Once you’ve done that, what are the things to discuss at your meetings? Well, I always like to keep things simple and practical, so when I held my relationship meetings with my team, there were simply 3 standing agenda items that we discussed:

1 What’s working well in our relationship?

We all like to be praised and give praise, so a great opportunity to give and receive praise and also ensure you keep doing what you’re doing that works for the other person.

2 What’s not working well in our relationship?

An opportunity for some two-way developmental feedback. Leaders don’t get it right all of the time so they also need to adapt and change if things aren’t as needed by those who they lead.

3. Is there any support or development needed?

Again, this isn’t just about the team member’s needs, they should also be putting forward suggestions for their leader to take on board.

If the above 3 are a breeze and take no time at all, you can always discuss a fourth area:

4. What are the values and skills that I see you demonstrate and that I appreciate?

This is a great one as it enables you to understand the perception of another person of your behaviour. Do they see you the same as you see yourself or do they see someone different.

“So, do you have these meetings and conversations with your boss or those you lead?”

I’d really value and appreciate your feedback and hear about your experiences.

Wishing you continued happiness and success in both work and life.

Yours behaviourally, Nick

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Can I Help You?

If you want to discuss how I may be able to help you and your team achieve even greater success by facilitating team building or by me speaking at your conference, my email is , my mobile is 00447966306903 or please use the Contact Form

If you want to find out more about the Team DyNAmics© Model, please use this link.  Team DyNAmics©

Cracking the code of high-performance teamwork (6 min read)

Ngagementworks Team DyNAmics Measurement


Effective teamwork is vital to the success of every organisation and even more so in times of political and economic instability, however, few organisations actually quantify what it is, how to measure it and how to achieve high-performance in teamwork. Understanding why one team performs better than another is hard to crack. Google has spent millions on Project Aristotle with inconclusive results.  However, Nick Fewings, CEO of Ngagementworks believes he has cracked it with a combination of behavioural profiling and the Team DyNAmics© Model he created.  Nick explains.

“Teamwork is influenced by two factors, WHO is in your team, in relation to their behavioural make-up and HOW effectively they work together.”


At a recent leadership conference that I was speaking at, I asked the question “How many of you measure how effectively your team work together?” The resounding response was “We Don’t.”

What they did measure though, is what I call “bottom-liners,” i.e. indicators of performance that affect the P&L.  Due to the pressures on private companies to maximise returns for shareholders and both public and 3rd sector organisations, striving to minimise their cost income ratios, focus is very much on the “bottom-liners.”  Whilst these measures are important, so is an understanding of how effectively the individuals within those teams ,who deliver the “bottom-liners” are working together.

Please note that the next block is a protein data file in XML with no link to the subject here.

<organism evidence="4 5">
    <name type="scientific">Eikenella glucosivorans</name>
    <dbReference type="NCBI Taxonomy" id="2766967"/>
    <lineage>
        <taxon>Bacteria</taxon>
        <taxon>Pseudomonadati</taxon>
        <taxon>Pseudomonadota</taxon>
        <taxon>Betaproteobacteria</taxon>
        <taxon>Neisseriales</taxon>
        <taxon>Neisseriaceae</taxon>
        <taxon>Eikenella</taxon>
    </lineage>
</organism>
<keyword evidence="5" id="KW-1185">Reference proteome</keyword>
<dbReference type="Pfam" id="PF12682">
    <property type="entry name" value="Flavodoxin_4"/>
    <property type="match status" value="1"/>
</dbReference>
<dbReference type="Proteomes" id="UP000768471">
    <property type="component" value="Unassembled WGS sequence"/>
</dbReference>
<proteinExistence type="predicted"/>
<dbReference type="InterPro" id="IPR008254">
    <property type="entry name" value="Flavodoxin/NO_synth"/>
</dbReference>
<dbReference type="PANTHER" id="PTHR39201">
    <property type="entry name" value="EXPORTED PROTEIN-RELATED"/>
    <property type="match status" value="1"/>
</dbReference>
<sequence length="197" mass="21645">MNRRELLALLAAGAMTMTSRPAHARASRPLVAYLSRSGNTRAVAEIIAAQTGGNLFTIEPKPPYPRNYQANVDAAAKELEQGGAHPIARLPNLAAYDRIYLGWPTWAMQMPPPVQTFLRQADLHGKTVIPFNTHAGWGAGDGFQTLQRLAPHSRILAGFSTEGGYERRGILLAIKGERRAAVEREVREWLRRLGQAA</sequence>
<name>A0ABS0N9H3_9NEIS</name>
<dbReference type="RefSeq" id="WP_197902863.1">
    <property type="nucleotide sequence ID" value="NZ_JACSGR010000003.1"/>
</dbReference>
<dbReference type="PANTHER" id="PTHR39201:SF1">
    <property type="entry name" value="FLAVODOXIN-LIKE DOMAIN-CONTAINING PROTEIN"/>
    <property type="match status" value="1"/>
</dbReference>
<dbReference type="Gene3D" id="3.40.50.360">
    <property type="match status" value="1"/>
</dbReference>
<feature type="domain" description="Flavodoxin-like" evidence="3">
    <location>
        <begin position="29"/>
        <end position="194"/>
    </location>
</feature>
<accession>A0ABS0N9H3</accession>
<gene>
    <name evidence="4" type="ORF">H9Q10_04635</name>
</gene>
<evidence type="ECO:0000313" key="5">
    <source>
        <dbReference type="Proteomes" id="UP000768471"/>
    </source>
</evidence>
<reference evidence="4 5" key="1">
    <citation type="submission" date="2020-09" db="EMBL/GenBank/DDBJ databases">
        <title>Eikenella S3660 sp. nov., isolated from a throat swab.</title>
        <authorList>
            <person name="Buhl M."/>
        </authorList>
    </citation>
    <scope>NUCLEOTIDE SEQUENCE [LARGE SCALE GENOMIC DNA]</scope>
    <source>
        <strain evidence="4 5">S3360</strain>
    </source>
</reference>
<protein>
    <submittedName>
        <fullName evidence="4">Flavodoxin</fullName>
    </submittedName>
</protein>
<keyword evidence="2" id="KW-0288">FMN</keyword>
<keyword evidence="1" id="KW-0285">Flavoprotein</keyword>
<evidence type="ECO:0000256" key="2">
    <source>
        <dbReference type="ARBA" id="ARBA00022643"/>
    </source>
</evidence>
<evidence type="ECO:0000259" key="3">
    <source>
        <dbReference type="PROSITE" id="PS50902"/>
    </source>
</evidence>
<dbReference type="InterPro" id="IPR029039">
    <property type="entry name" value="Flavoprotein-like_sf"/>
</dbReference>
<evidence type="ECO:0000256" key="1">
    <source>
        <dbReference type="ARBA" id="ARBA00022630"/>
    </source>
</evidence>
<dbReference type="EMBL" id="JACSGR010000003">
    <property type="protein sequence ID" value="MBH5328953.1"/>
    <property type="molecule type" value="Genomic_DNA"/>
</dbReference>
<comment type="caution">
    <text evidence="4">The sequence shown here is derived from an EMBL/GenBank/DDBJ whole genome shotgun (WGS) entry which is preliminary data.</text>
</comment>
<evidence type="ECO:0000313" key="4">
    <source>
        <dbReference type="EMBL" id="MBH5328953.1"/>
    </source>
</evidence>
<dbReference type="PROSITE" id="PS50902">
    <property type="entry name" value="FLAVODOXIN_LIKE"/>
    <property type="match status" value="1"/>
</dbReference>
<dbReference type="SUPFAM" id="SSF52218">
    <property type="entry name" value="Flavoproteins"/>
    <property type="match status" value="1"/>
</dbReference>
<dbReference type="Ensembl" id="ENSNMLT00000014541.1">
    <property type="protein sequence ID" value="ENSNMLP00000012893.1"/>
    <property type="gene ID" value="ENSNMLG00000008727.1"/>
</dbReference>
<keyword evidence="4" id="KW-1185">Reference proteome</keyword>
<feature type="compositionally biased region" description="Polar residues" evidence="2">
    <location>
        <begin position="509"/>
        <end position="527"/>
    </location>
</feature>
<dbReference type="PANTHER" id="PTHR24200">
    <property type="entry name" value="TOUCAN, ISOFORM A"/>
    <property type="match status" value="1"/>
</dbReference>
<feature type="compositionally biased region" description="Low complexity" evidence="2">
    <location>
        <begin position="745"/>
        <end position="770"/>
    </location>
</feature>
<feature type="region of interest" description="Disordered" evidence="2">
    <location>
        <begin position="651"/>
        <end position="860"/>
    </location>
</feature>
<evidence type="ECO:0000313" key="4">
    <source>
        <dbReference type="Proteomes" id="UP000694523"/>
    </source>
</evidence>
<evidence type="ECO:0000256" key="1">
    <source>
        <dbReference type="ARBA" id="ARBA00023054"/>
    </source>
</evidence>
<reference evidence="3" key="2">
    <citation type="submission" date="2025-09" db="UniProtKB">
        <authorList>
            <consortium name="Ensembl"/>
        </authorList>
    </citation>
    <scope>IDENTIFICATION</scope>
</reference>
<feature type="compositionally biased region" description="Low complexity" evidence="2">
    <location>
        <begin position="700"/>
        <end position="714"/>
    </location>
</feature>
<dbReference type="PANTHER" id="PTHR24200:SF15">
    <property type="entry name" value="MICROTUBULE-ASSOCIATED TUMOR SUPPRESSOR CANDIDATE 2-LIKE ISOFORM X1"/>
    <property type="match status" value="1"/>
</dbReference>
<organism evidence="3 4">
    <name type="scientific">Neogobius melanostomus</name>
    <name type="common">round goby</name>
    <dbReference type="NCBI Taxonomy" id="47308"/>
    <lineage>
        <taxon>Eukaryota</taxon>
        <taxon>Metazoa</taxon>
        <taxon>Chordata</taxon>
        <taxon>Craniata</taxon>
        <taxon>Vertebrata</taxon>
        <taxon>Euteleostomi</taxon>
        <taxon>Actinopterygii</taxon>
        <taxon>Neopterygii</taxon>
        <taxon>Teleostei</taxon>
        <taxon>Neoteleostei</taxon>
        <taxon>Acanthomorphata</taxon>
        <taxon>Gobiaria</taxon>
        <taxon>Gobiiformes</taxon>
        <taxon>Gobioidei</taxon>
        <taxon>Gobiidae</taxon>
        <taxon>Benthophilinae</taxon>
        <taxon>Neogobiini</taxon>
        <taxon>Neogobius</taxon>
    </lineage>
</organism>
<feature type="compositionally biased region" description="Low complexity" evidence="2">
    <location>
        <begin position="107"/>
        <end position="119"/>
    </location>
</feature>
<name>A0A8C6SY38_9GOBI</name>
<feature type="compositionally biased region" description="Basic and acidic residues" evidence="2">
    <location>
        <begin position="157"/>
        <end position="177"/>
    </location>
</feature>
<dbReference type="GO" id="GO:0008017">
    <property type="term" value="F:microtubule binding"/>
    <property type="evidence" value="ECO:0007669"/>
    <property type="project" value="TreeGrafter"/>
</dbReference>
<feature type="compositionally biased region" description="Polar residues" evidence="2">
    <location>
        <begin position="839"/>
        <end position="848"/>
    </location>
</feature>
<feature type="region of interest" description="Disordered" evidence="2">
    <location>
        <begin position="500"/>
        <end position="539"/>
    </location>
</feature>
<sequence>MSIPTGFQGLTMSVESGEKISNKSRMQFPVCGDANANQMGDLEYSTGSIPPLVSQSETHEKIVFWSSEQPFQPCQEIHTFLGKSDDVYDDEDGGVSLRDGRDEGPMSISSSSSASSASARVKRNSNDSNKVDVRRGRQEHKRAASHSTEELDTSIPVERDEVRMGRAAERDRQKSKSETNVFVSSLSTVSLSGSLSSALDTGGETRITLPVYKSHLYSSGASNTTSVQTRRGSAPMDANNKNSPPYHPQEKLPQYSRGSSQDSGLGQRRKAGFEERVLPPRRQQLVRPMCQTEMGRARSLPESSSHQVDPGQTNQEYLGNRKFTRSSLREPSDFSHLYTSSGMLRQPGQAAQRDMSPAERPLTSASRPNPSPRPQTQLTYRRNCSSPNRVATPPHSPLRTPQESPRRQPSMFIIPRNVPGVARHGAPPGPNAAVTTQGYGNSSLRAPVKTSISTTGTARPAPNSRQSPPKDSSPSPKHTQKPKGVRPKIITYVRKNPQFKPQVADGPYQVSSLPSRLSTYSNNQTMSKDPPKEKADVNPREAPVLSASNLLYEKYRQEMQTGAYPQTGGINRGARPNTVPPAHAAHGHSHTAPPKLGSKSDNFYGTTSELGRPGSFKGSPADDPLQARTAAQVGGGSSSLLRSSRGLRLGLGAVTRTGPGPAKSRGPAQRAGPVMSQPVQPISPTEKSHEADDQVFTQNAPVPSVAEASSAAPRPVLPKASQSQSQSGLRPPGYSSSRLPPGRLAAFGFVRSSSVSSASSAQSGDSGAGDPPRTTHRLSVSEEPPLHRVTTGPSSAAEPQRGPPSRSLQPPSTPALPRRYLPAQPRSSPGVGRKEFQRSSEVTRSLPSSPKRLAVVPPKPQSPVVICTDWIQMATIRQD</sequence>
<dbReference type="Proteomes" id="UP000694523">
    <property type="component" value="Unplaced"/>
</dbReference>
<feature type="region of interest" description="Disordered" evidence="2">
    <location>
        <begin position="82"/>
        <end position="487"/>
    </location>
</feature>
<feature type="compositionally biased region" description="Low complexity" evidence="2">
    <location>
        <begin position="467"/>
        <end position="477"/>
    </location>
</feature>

Organisations try to balance measuring “bottom-liners” by undertaking Employee Engagement Surveys, but many of these tend to ask questions that measure “corporate wellbeing and engagement” and do not address the day to day issues that impact on a team’s performance and engagement.  In addition, many staff see these as just another “tick in the box” exercise that they’ve done before, which they perceive has having little or no impact on their day to day jobs.  They also see themselves as distant from the results and therefore do not take ownership of them.  The ones who often suffer are the leaders, who need to release their hard-worked and limited staff resources to ‘fix’ engagement issues, when their results are below the norm.

However, when Sunday evening comes and peoples’ minds turn to the next working week, it is how their immediate team works that either excites them or fills them with dread, not whether they have 10% off corporate membership to their local gym. That is why the WHO and HOW of teamwork is important to measure, understand and manage.


Coaches that achieve success with their teams, whether it be football, basketball, rugby, cricket or other sports, have an in-depth knowledge of not only the technical skills of their team but also what they are like behaviourally.  Are they loud, quiet, thoughtful, a creative team-player, someone who needs the tactics spelt out to them or someone who understands with little detail given.

The same applies to business teams and it is important that leaders understand these things about the individuals within their team, to maximise both their behavioural preferences and technical skills, in order to play to an individual’s strengths.  In addition, understanding the whole team, provides excellent information on how the team are likely to behave together, which impacts on team meetings, decision-making, how creative they are and many other aspects of teamwork.